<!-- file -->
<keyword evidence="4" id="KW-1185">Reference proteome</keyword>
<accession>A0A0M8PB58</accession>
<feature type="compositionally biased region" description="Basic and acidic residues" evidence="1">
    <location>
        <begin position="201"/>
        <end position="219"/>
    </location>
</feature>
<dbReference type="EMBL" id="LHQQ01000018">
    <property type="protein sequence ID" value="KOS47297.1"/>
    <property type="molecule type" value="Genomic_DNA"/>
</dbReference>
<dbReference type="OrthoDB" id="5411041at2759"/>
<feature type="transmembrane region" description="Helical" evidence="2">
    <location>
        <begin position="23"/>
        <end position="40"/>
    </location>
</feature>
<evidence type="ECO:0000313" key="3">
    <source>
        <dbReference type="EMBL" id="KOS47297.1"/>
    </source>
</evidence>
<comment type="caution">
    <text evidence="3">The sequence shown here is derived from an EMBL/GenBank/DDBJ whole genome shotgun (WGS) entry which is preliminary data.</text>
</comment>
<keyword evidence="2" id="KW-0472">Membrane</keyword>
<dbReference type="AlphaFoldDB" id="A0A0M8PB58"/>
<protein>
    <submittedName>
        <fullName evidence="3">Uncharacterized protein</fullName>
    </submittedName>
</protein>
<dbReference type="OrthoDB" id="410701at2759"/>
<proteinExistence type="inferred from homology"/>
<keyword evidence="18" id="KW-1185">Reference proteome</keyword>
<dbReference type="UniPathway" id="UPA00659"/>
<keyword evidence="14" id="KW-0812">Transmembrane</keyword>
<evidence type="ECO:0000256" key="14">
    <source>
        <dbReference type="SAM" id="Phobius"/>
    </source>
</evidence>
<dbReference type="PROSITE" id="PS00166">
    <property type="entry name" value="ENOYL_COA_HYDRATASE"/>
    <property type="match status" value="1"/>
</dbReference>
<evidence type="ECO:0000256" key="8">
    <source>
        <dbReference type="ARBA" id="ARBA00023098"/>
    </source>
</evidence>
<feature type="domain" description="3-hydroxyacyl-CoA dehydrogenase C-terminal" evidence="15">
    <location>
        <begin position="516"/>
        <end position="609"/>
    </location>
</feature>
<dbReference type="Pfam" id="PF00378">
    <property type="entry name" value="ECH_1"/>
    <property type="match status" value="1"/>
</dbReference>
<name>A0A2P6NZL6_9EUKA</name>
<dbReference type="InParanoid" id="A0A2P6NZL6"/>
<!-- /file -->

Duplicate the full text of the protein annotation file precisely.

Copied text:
<keyword evidence="4" id="KW-1185">Reference proteome</keyword>
<accession>A0A0M8PB58</accession>
<feature type="compositionally biased region" description="Basic and acidic residues" evidence="1">
    <location>
        <begin position="201"/>
        <end position="219"/>
    </location>
</feature>
<dbReference type="EMBL" id="LHQQ01000018">
    <property type="protein sequence ID" value="KOS47297.1"/>
    <property type="molecule type" value="Genomic_DNA"/>
</dbReference>
<dbReference type="OrthoDB" id="5411041at2759"/>
<feature type="transmembrane region" description="Helical" evidence="2">
    <location>
        <begin position="23"/>
        <end position="40"/>
    </location>
</feature>
<evidence type="ECO:0000313" key="3">
    <source>
        <dbReference type="EMBL" id="KOS47297.1"/>
    </source>
</evidence>
<comment type="caution">
    <text evidence="3">The sequence shown here is derived from an EMBL/GenBank/DDBJ whole genome shotgun (WGS) entry which is preliminary data.</text>
</comment>
<keyword evidence="2" id="KW-0472">Membrane</keyword>
<dbReference type="AlphaFoldDB" id="A0A0M8PB58"/>
<protein>
    <submittedName>
        <fullName evidence="3">Uncharacterized protein</fullName>
    </submittedName>
</protein>
<dbReference type="OrthoDB" id="410701at2759"/>
<proteinExistence type="inferred from homology"/>
<keyword evidence="18" id="KW-1185">Reference proteome</keyword>
<dbReference type="UniPathway" id="UPA00659"/>
<keyword evidence="14" id="KW-0812">Transmembrane</keyword>
<evidence type="ECO:0000256" key="14">
    <source>
        <dbReference type="SAM" id="Phobius"/>
    </source>
</evidence>
<dbReference type="PROSITE" id="PS00166">
    <property type="entry name" value="ENOYL_COA_HYDRATASE"/>
    <property type="match status" value="1"/>
</dbReference>
<evidence type="ECO:0000256" key="8">
    <source>
        <dbReference type="ARBA" id="ARBA00023098"/>
    </source>
</evidence>
<feature type="domain" description="3-hydroxyacyl-CoA dehydrogenase C-terminal" evidence="15">
    <location>
        <begin position="516"/>
        <end position="609"/>
    </location>
</feature>
<dbReference type="Pfam" id="PF00378">
    <property type="entry name" value="ECH_1"/>
    <property type="match status" value="1"/>
</dbReference>
<name>A0A2P6NZL6_9EUKA</name>
<dbReference type="InParanoid" id="A0A2P6NZL6"/>